Researchers and clinicians hope pioneering VR use can be rolled out to workers across the UK
NHS staff tackling COVID19 on the front line are, for the first time, using virtual reality (VR) to help support their mental health and wellbeing. The DR.VR Frontline Relief evaluation is available on the new FutureVision.Health web platform, a portal set up to promote the benefits of immersive technologies in healthcare, and shows how a collaboration between Cwm Taf Morgannwg University Health Board (CTM UHB), the Centre for Trials Research (CTR) at Cardiff University, and Rescape Innovation, a pioneer in the use of VR to support patient recovery and rehabilitation, has produced really positive results in evaluating VR as a useful aid to support the mental health and wellbeing of frontline NHS staff during the COVID-19 pandemic.
Evaluation co-author Dr Michelle Smalley, a Clinical Psychologist working in Intensive Care Units in Royal Glamorgan and Prince Charles Hospitals in CTM UHB, expanded her remit on the outbreak of COVID-19 to provide psychological support for staff and wider teams. Dr Smalley said:
“Roles radically changed on March 13, with a dramatic increase in stress and anxiety amongst frontline medical and nursing teams for both themselves and their loved ones. My role pivoted to focus on staff wellbeing and support, and trying to limit burn out, so we worked with Rescape to bring in DR.VR headsets to see if it would prove a useful aid in reducing anxiety, and give the medical teams some much needed relief.
“Being a clinical psychologist in unprecedented times has called for unprecedented measures to help support staff. From the moment I tried these headsets out myself, I realised their potential for helping with anxiety and stress, but we have to be evidence based in our approach. The results from this service evaluation are an important step in identifying an effective and user- friendly self- help tool for wellbeing. I'm excited to see the results from a wider scale implementation.”
Emily James, 29 is an ITU nurse at the Royal Glamorgan Hospital and has benefitted from using the VR technology. She said:
“I work in ITU, and the past few months have been busy and emotionally difficult for us all. I began using the VR head set at home after busy shifts and I found the meditation and breathing programmes very calming. The VR technology has the potential to really help those working in healthcare, particularly if it could be used at break times and mid shift.”
21 staff had access to a single use headset over a period of two weeks before being asked to complete an online survey. Participants selected their global virtual reality of choice, from a tour around the glorious landscapes of Wales culminating in the Principality Stadium and the anthem before the Wales v England match; to a guided journey through a rain forest; a voyage under the sea; travel through the Great West Way of England; or a wildlife safari.
The main results from the evaluation suggest that staff found using VR was an enjoyable experience, and they would recommend use to their colleagues to aid relaxation and for reducing stress. In particular, staff valued the meditative spaces and breathing exercises.
Lead author Dr Kim Smallman, Research Design and Conduct Service Consultant and Research Associate at Cardiff University’s Centre for Trials Research, said:
“The impact on the mental health and wellbeing of frontline healthcare workers – and the need to provide emotional support for those working in such exceptional and distressing circumstances – became clear very early on in the pandemic.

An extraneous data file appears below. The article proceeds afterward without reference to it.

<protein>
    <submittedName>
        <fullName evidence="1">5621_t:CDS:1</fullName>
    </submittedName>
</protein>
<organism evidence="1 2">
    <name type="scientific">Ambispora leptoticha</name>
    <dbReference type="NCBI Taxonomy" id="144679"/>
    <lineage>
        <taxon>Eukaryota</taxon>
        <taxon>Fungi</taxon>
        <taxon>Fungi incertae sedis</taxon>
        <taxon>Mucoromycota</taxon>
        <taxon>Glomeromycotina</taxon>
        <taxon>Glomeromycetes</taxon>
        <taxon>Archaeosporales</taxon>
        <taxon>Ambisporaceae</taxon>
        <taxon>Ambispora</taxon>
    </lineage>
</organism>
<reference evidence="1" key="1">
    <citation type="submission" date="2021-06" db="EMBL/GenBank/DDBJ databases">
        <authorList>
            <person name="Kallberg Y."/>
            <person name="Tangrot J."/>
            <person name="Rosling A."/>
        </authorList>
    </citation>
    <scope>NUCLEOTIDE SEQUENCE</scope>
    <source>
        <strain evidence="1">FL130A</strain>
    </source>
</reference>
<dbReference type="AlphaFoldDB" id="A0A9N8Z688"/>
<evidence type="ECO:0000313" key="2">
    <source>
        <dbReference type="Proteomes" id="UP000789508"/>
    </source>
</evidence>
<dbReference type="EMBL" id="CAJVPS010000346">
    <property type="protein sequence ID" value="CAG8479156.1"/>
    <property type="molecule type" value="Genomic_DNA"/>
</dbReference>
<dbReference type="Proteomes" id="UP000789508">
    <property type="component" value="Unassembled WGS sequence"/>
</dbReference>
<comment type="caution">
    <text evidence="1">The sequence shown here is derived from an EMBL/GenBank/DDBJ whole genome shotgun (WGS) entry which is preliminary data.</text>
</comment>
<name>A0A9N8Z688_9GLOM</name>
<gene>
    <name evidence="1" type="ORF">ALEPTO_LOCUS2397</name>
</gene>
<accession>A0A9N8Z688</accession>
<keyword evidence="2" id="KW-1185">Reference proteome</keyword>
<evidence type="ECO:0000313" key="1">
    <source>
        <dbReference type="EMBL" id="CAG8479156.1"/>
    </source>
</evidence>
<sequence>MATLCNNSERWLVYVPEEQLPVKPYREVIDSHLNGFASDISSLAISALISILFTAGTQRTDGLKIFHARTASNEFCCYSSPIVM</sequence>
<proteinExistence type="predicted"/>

“We decided to evaluate use of virtual reality to see if this could be a useful aid for staff and the results have been remarkably positive. Staff using VR said they found the experience to be enjoyable and relaxing and they found it helpful in reducing feelings of stress and anxiety.
“We now hope to trial this on a much larger scale and we think it has real potential to help many more people – and to further our understanding of how VR can be used in the management of stress and anxiety.”
Paul Sweet is a nurse at Prince Charles Hospital. He said:
“I found the use of the VR very therapeutic and relaxing. It took my mind off work completely as I became immersed in my new surroundings. It was easy to watch as the software was kept to a minimum and did not need a lot of thought to keep watching. I found that it reduced my levels of stress quickly and would be very beneficial to reduce anxiety if used in the right environment. The technology is great because it is completely portable and easy to use, and the software can be easily tailored to the individual.”
The work has highlighted the potential of VR to support the mental health and wellbeing of frontline staff. Rescape Innovation CEO Matt Wordley said:
“We’re now looking for research funding to investigate how VR can be used to support mental health and wellbeing, and we would like to test, at scale across the UK, its effectiveness for helping to manage stress and anxiety currently being experienced by many frontline workers. FutureVision.Health has been set up to act as a repository of outcomes and learnings to further the beneficial use of immersive technologies like virtual reality in healthcare. We’ve already had interest from a number of hospitals across the UK, and welcome further expressions from hospitals and care homes looking to use VR to help their staff. Future projects will feature VR benefits in maternity, Chronic Obstructive Pulmonary Disease (COPD), informational impact and more as we look to increase the adoption of VR in a range of medical treatment plans.”
The evaluation is available on http://futurevision.health/research/